In recent days Australia’s Minister for Social Services has made yet another attack on the poorest and most marginalised people in the country. If you’ve been reading the news you’ll recall that these attacks began back before Christmas, when cuts to services and payments were rumoured.
Those of you who read International news will be aware that very similar cuts and changes are happening in the UK. Also at the behest of the Murdoch media and its tory toadies. In the UK these policies have been linked to increases in suicide amongst disabled people. But you won’t hear Rupert Murdoch complaining about that. He probably considers them to be “poor competitors.” Because life in the West is all about competing for that minimum wage job or a contract in a cube farm, while the 0.1% sit back and watch the interest on their Caymans’ accounts roll in.
People on a disability pension are disabled. They already suffer from a physical or mental condition that prevents them participating in the economy, as the media would put it. They’re disabled.
This latest attack specifically targets those living with depression and anxiety. People whose symptoms of anxiety and or depression have made it impossible for them to hold down a job. Andrews and McClure, neither of whom are psychologists, opine that since depression and anxiety are considered episodic that therefore there will be periods when people suffering from these conditions will be between episodes and able to hold down a job. That’s how they’re trying to sell their review.
There are already thousands of able bodied people who can’t find jobs, because there simply are not enough jobs. Insulting people publicly with taunts about “get off the couch” might deflect some attention from governmental mismanagement, but it won’t change the unemployment numbers. Kicking people off DSP will make the unemployment figures worse. This will be good for mill owners complaining about the minimum wage being too high or otherwise seeking to reverse Australia’s social development.
In addition to victimising people who are already disabled and affected by stigma and symptoms, what this does is funnel millions more dollars into religious organisations.
A person suffering from mental illness that is periodically better or worse is not likely to be able to compete successfully in the work force. Unless the government is planning on handing out funding to employers willing to take on people living with disabling mental illness. That doesn’t seem likely since they’ve declined to fund SPC and others just to stay in operation.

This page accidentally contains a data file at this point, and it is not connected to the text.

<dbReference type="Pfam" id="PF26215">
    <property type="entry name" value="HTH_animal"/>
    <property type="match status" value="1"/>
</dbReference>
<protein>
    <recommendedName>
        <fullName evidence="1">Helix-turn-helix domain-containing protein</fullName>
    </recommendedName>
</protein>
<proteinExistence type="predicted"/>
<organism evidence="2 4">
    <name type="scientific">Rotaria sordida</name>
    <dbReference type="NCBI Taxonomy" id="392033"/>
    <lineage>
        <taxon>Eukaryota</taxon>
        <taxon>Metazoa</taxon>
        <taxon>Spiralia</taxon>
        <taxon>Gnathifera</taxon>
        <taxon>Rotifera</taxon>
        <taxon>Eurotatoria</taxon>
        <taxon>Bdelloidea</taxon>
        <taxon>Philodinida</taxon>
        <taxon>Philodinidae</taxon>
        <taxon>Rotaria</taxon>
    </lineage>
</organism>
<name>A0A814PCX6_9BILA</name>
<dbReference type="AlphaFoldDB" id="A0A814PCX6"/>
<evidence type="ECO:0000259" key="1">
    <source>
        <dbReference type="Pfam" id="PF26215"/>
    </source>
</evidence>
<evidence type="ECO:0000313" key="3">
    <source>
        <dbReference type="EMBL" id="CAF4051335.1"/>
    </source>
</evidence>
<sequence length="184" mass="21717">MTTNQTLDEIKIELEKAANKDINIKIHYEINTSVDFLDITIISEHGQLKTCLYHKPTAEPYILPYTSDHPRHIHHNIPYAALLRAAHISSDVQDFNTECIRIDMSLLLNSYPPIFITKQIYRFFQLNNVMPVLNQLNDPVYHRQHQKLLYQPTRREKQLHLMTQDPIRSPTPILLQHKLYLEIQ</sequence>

There is already a system in place for assisting those who are able to return to work. The Commonwealth Rehabilitation Service has 160 offices around Australia and provides the necessary services to people who can look to get back to work. But that’s a Commonwealth, public service. The Australian government, increasingly in bed with religious organisations such as those implicated in the school chaplains program, seeks to cut public and secular funding in favour of bible bashers.
If you take a bit of a look at our Mr McClure, this all starts to make a bit more sense. Patrick McClure has been associated with Mission Australia, among other religious organisations. You may recall that Mission is involved in the so called work for the dole forced labour. That organisation also runs job seeker and housing agencies. They recieve funding from the Federal Government to operate these businesses as well as being religious and able to dodge paying tax on their profit.
Putting people with specific mental health disabilities onto a “working age payment” puts them under more pressure which is likely to make their symptoms worse. That increases the burden for them and their families as well as increasing health care costs to the public. Employers are unlikely to take on someone who has “episodes.” This means that more than 200,000 more people will be on the books at Mission and Salvo’s job agencies at a cost of something like $1,000 per week each, to the taxpayer.
It’s a bloody brilliant way of fattening the bottom line of Andrews’ religious mates. Choosing a group of people already having trouble keeping their heads above water, unlikely to be able to mount a vigorous defence against these policies. People who have been stigmatised and degraded repeatedly in the Murdoch media, that has sought to create a stereotypical belief that the disabled are all lazy rorters who choose to be ill rather than work. Taking advantage of a picture that has gradually and carefully been built up over a long time, to serve exactly this purpose. Then subject them to a punitive system that results in more opportunity for religious exploitation.
The question will be, are Aussies vindictive enough to be willing to pay a grand a head for this little endeavour?
If we were seriously considering the welfare of human beings the best and simplest option would be to pay a basic living income, as is being discussed in Switzerland. But this is not about the well being of people. This is a ruse for a business deal. A bloody lucrative one at that.